The percentage of ‘true’ independents increased to 17% when rigorous sampling and interviewing techniques were employed. And independents comprised an even larger proportion of the hardest-to-interview respondents (19%). By comparison, Republicans made up a larger share of the standard sample (32%) than of the rigorous sample (26%) or the hardest-to-reach group (23%). The Democratic percentage of the groups was stable, regardless of the survey technique used.
There were only modest differences between the standard sample and the reluctant and less accessible respondents in ideology, and no difference in opinions about the two parties. The groups differed little in their views of whether there are major differences between the parties.
Few Differences Over Issues
Across a range of other social and political topics, participants in the standard and rigorous samples were similar in their attitudes and values. There were virtually no differences in opinion toward government, the poor, business, homosexuality and other issues.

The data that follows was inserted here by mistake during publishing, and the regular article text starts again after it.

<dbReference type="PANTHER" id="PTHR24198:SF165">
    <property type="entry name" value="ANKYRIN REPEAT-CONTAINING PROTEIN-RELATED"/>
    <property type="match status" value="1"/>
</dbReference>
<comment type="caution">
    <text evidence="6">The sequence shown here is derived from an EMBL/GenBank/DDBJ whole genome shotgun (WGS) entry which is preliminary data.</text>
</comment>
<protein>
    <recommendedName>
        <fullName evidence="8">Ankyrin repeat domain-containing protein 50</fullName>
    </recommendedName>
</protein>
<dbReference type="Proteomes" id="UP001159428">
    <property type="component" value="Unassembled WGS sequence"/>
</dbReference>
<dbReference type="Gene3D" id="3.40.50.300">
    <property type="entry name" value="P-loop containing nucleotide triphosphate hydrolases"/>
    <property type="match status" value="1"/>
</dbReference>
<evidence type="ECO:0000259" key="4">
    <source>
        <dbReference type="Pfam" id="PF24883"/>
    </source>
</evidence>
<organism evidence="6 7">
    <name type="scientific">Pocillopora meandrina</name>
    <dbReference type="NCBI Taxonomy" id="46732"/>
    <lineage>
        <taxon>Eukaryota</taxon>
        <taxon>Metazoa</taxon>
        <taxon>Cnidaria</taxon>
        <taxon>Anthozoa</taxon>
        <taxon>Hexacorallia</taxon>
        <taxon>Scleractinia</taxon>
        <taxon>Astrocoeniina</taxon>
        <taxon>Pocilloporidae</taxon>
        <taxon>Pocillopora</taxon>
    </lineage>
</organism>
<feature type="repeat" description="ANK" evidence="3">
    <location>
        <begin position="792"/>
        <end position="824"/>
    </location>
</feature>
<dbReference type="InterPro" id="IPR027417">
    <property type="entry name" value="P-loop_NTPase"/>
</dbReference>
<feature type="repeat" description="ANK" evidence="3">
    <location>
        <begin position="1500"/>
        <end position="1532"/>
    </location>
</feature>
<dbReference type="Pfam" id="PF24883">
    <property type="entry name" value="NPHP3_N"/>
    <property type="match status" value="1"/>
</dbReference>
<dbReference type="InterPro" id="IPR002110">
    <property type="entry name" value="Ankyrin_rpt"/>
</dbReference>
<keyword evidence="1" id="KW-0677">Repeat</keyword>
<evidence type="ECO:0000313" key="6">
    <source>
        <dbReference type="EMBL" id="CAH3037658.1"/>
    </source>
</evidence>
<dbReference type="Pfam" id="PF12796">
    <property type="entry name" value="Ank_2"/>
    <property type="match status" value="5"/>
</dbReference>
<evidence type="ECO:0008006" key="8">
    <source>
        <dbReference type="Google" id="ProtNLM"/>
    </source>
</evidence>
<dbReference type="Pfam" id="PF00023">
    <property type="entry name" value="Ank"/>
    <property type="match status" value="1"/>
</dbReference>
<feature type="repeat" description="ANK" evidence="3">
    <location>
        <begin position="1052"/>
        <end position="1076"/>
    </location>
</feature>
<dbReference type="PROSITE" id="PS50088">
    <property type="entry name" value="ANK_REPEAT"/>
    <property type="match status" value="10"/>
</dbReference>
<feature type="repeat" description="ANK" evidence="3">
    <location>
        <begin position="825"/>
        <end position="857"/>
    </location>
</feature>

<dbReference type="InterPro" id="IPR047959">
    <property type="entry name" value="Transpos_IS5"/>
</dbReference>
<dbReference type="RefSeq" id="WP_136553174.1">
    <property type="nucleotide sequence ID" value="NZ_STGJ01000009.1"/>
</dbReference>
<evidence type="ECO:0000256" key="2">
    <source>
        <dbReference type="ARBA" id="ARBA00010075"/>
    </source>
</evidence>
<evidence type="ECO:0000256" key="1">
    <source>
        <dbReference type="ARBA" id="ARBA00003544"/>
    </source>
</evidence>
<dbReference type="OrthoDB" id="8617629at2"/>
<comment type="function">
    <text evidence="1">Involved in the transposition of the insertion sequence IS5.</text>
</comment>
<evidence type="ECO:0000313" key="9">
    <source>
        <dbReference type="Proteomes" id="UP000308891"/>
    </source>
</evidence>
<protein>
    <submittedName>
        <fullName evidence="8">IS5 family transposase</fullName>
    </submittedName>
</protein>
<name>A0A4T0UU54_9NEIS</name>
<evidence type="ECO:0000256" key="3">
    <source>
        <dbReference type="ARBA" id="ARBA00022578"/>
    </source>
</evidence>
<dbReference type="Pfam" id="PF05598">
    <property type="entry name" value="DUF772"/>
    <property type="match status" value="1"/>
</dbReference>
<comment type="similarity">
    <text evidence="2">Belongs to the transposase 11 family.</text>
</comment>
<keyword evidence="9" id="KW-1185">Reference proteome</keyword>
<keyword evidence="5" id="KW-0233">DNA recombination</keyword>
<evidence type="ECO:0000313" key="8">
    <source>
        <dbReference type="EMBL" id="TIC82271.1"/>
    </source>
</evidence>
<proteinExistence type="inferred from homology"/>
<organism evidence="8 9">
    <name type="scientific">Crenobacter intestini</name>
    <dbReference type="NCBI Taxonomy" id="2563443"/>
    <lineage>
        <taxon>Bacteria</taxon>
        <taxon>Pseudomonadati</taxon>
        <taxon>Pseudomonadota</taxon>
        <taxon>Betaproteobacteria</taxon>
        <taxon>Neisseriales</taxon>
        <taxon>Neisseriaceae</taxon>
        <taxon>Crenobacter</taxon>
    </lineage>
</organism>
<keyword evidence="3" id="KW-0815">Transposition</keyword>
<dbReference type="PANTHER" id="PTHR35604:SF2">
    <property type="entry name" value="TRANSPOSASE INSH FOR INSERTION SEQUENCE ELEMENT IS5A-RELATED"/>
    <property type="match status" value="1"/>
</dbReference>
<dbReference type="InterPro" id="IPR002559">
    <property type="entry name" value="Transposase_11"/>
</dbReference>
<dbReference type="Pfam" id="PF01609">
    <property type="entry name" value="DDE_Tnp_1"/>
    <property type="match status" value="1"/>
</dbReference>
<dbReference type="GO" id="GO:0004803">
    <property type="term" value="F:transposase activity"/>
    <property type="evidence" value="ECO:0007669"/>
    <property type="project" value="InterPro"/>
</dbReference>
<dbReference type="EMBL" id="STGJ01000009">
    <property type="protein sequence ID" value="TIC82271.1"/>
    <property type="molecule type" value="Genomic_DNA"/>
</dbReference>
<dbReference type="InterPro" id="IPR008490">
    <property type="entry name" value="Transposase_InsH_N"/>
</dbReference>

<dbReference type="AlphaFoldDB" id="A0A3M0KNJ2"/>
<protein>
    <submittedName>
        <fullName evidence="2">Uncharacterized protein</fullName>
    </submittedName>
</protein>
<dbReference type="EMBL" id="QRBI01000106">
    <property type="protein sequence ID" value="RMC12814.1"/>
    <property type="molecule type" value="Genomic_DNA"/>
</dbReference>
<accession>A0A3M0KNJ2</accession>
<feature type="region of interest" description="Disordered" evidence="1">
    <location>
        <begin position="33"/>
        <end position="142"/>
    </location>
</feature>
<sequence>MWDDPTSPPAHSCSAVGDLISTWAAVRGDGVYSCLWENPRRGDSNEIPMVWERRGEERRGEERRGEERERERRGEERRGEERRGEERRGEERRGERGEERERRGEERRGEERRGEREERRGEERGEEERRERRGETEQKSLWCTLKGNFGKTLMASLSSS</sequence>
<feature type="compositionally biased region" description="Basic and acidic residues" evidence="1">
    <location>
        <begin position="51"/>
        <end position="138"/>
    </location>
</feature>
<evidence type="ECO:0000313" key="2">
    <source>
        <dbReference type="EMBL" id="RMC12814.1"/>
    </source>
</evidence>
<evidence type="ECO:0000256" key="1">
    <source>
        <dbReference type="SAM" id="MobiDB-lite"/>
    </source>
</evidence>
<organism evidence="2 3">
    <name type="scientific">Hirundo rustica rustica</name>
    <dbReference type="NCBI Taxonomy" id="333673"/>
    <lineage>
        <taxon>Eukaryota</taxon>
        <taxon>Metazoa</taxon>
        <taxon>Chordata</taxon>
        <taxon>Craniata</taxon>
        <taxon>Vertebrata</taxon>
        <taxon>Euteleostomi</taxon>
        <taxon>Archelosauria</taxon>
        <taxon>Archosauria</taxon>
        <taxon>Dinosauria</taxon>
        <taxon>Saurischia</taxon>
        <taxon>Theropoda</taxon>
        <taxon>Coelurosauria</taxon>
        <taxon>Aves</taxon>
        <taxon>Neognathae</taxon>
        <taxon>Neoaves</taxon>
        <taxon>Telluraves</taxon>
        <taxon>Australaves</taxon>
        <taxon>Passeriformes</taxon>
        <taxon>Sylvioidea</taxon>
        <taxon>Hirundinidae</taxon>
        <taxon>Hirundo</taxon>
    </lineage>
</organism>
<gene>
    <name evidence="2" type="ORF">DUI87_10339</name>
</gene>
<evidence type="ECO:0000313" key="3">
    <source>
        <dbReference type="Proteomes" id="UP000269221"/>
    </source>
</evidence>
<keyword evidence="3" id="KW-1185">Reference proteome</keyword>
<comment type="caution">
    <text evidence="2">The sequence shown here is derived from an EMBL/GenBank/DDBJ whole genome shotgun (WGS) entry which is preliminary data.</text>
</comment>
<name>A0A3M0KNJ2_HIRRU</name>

Moreover, respondents in the standard and rigorous samples, and the hardest-to-reach people, differed very little in attitudes about evangelical Christians, about immigrants, about the root causes of poverty among blacks, or about the role of Islam in encouraging violence.
Both the easy-to-interview and the hardest-to-interview expressed overwhelmingly favorable views of minorities, though respondents in the standard survey were more positive in this regard. But the hardest-to-reach were not more negative about minorities. Instead, somewhat fewer of them were willing to offer ratings of the various groups. Even when the analysis is restricted to white respondents only, there is no evidence that the least amenable and available interviewees were more hostile toward minority groups. In the 1997 survey, the hardest- to- reach respondents held less favorable views of minority groups than did more willing respondents. That was not the case in this study.